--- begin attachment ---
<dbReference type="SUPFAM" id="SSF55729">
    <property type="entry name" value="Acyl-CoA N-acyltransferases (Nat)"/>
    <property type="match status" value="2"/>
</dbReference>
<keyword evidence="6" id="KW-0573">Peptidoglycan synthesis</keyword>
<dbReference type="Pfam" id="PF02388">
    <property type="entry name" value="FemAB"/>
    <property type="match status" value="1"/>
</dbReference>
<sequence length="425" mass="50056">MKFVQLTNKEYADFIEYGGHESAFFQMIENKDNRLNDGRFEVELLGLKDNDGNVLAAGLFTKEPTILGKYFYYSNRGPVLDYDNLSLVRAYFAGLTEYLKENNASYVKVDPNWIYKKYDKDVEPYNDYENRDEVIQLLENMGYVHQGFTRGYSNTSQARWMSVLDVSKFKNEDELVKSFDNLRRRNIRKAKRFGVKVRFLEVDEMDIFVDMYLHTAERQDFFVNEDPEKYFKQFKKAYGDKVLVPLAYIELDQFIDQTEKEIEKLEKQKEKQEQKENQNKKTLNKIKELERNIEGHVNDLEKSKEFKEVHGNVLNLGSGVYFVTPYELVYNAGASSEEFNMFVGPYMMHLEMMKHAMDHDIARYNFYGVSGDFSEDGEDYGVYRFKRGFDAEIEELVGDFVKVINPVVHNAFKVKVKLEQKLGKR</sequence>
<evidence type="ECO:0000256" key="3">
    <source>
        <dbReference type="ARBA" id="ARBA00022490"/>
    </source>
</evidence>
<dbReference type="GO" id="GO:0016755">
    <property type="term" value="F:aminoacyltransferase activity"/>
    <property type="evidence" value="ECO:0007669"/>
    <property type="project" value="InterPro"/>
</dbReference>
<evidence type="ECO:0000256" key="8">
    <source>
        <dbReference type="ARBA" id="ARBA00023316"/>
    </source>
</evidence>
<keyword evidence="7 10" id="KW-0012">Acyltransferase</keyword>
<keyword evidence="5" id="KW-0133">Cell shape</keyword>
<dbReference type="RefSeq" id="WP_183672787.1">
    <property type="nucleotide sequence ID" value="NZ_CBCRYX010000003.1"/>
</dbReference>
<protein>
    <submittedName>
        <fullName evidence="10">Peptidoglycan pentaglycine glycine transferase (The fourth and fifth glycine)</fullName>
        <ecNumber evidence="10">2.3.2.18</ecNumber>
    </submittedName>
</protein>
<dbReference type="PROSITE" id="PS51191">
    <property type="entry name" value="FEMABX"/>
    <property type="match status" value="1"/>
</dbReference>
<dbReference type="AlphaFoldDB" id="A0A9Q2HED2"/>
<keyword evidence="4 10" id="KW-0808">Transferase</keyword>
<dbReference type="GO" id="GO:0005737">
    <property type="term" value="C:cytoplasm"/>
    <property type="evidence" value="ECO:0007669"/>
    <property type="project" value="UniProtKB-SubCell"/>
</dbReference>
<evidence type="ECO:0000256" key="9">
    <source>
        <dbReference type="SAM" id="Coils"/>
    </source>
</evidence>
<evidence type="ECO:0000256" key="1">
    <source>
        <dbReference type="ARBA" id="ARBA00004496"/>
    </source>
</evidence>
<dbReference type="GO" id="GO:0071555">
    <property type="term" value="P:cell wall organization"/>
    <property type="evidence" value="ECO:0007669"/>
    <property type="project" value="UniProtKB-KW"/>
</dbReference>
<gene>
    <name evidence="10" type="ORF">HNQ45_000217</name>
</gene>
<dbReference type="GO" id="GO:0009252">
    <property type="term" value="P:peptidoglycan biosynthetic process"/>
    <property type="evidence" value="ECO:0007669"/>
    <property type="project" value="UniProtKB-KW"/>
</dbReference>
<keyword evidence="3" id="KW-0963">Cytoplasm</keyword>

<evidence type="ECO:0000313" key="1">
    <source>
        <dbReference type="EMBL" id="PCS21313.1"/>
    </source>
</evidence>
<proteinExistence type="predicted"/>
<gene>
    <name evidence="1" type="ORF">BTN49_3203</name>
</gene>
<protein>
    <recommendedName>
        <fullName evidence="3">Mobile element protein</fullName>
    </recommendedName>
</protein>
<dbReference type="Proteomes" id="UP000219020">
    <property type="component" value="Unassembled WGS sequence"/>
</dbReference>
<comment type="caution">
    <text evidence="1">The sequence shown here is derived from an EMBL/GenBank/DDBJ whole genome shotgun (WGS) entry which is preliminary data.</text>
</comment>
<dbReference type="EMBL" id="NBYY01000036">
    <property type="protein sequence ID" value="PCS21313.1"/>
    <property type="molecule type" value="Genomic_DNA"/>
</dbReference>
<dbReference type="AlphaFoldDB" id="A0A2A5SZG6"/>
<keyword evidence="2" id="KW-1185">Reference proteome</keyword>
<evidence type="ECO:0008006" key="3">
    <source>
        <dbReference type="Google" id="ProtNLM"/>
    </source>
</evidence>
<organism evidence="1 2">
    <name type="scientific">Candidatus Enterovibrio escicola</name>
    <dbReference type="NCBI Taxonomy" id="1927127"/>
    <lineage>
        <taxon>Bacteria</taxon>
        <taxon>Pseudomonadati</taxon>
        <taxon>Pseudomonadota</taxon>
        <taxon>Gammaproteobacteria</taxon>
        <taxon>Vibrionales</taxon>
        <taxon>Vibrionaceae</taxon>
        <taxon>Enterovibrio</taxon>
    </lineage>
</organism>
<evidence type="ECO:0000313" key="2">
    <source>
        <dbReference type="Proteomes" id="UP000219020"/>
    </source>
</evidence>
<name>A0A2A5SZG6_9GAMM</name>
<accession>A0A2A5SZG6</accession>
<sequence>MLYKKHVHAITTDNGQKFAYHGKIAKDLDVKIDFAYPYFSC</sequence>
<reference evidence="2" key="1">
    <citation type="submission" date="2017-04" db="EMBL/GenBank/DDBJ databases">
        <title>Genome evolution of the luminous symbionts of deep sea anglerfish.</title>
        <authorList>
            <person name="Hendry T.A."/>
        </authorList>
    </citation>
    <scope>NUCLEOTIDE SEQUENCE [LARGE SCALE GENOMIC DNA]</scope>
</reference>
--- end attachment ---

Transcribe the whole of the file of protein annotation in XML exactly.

<dbReference type="SUPFAM" id="SSF55729">
    <property type="entry name" value="Acyl-CoA N-acyltransferases (Nat)"/>
    <property type="match status" value="2"/>
</dbReference>
<keyword evidence="6" id="KW-0573">Peptidoglycan synthesis</keyword>
<dbReference type="Pfam" id="PF02388">
    <property type="entry name" value="FemAB"/>
    <property type="match status" value="1"/>
</dbReference>
<sequence length="425" mass="50056">MKFVQLTNKEYADFIEYGGHESAFFQMIENKDNRLNDGRFEVELLGLKDNDGNVLAAGLFTKEPTILGKYFYYSNRGPVLDYDNLSLVRAYFAGLTEYLKENNASYVKVDPNWIYKKYDKDVEPYNDYENRDEVIQLLENMGYVHQGFTRGYSNTSQARWMSVLDVSKFKNEDELVKSFDNLRRRNIRKAKRFGVKVRFLEVDEMDIFVDMYLHTAERQDFFVNEDPEKYFKQFKKAYGDKVLVPLAYIELDQFIDQTEKEIEKLEKQKEKQEQKENQNKKTLNKIKELERNIEGHVNDLEKSKEFKEVHGNVLNLGSGVYFVTPYELVYNAGASSEEFNMFVGPYMMHLEMMKHAMDHDIARYNFYGVSGDFSEDGEDYGVYRFKRGFDAEIEELVGDFVKVINPVVHNAFKVKVKLEQKLGKR</sequence>
<evidence type="ECO:0000256" key="3">
    <source>
        <dbReference type="ARBA" id="ARBA00022490"/>
    </source>
</evidence>
<dbReference type="GO" id="GO:0016755">
    <property type="term" value="F:aminoacyltransferase activity"/>
    <property type="evidence" value="ECO:0007669"/>
    <property type="project" value="InterPro"/>
</dbReference>
<evidence type="ECO:0000256" key="8">
    <source>
        <dbReference type="ARBA" id="ARBA00023316"/>
    </source>
</evidence>
<keyword evidence="7 10" id="KW-0012">Acyltransferase</keyword>
<keyword evidence="5" id="KW-0133">Cell shape</keyword>
<dbReference type="RefSeq" id="WP_183672787.1">
    <property type="nucleotide sequence ID" value="NZ_CBCRYX010000003.1"/>
</dbReference>
<protein>
    <submittedName>
        <fullName evidence="10">Peptidoglycan pentaglycine glycine transferase (The fourth and fifth glycine)</fullName>
        <ecNumber evidence="10">2.3.2.18</ecNumber>
    </submittedName>
</protein>
<dbReference type="PROSITE" id="PS51191">
    <property type="entry name" value="FEMABX"/>
    <property type="match status" value="1"/>
</dbReference>
<dbReference type="AlphaFoldDB" id="A0A9Q2HED2"/>
<keyword evidence="4 10" id="KW-0808">Transferase</keyword>
<dbReference type="GO" id="GO:0005737">
    <property type="term" value="C:cytoplasm"/>
    <property type="evidence" value="ECO:0007669"/>
    <property type="project" value="UniProtKB-SubCell"/>
</dbReference>
<evidence type="ECO:0000256" key="9">
    <source>
        <dbReference type="SAM" id="Coils"/>
    </source>
</evidence>
<evidence type="ECO:0000256" key="1">
    <source>
        <dbReference type="ARBA" id="ARBA00004496"/>
    </source>
</evidence>
<dbReference type="GO" id="GO:0071555">
    <property type="term" value="P:cell wall organization"/>
    <property type="evidence" value="ECO:0007669"/>
    <property type="project" value="UniProtKB-KW"/>
</dbReference>
<gene>
    <name evidence="10" type="ORF">HNQ45_000217</name>
</gene>
<dbReference type="GO" id="GO:0009252">
    <property type="term" value="P:peptidoglycan biosynthetic process"/>
    <property type="evidence" value="ECO:0007669"/>
    <property type="project" value="UniProtKB-KW"/>
</dbReference>
<keyword evidence="3" id="KW-0963">Cytoplasm</keyword>

<evidence type="ECO:0000313" key="1">
    <source>
        <dbReference type="EMBL" id="PCS21313.1"/>
    </source>
</evidence>
<proteinExistence type="predicted"/>
<gene>
    <name evidence="1" type="ORF">BTN49_3203</name>
</gene>
<protein>
    <recommendedName>
        <fullName evidence="3">Mobile element protein</fullName>
    </recommendedName>
</protein>
<dbReference type="Proteomes" id="UP000219020">
    <property type="component" value="Unassembled WGS sequence"/>
</dbReference>
<comment type="caution">
    <text evidence="1">The sequence shown here is derived from an EMBL/GenBank/DDBJ whole genome shotgun (WGS) entry which is preliminary data.</text>
</comment>
<dbReference type="EMBL" id="NBYY01000036">
    <property type="protein sequence ID" value="PCS21313.1"/>
    <property type="molecule type" value="Genomic_DNA"/>
</dbReference>
<dbReference type="AlphaFoldDB" id="A0A2A5SZG6"/>
<keyword evidence="2" id="KW-1185">Reference proteome</keyword>
<evidence type="ECO:0008006" key="3">
    <source>
        <dbReference type="Google" id="ProtNLM"/>
    </source>
</evidence>
<organism evidence="1 2">
    <name type="scientific">Candidatus Enterovibrio escicola</name>
    <dbReference type="NCBI Taxonomy" id="1927127"/>
    <lineage>
        <taxon>Bacteria</taxon>
        <taxon>Pseudomonadati</taxon>
        <taxon>Pseudomonadota</taxon>
        <taxon>Gammaproteobacteria</taxon>
        <taxon>Vibrionales</taxon>
        <taxon>Vibrionaceae</taxon>
        <taxon>Enterovibrio</taxon>
    </lineage>
</organism>
<evidence type="ECO:0000313" key="2">
    <source>
        <dbReference type="Proteomes" id="UP000219020"/>
    </source>
</evidence>
<name>A0A2A5SZG6_9GAMM</name>
<accession>A0A2A5SZG6</accession>
<sequence>MLYKKHVHAITTDNGQKFAYHGKIAKDLDVKIDFAYPYFSC</sequence>
<reference evidence="2" key="1">
    <citation type="submission" date="2017-04" db="EMBL/GenBank/DDBJ databases">
        <title>Genome evolution of the luminous symbionts of deep sea anglerfish.</title>
        <authorList>
            <person name="Hendry T.A."/>
        </authorList>
    </citation>
    <scope>NUCLEOTIDE SEQUENCE [LARGE SCALE GENOMIC DNA]</scope>
</reference>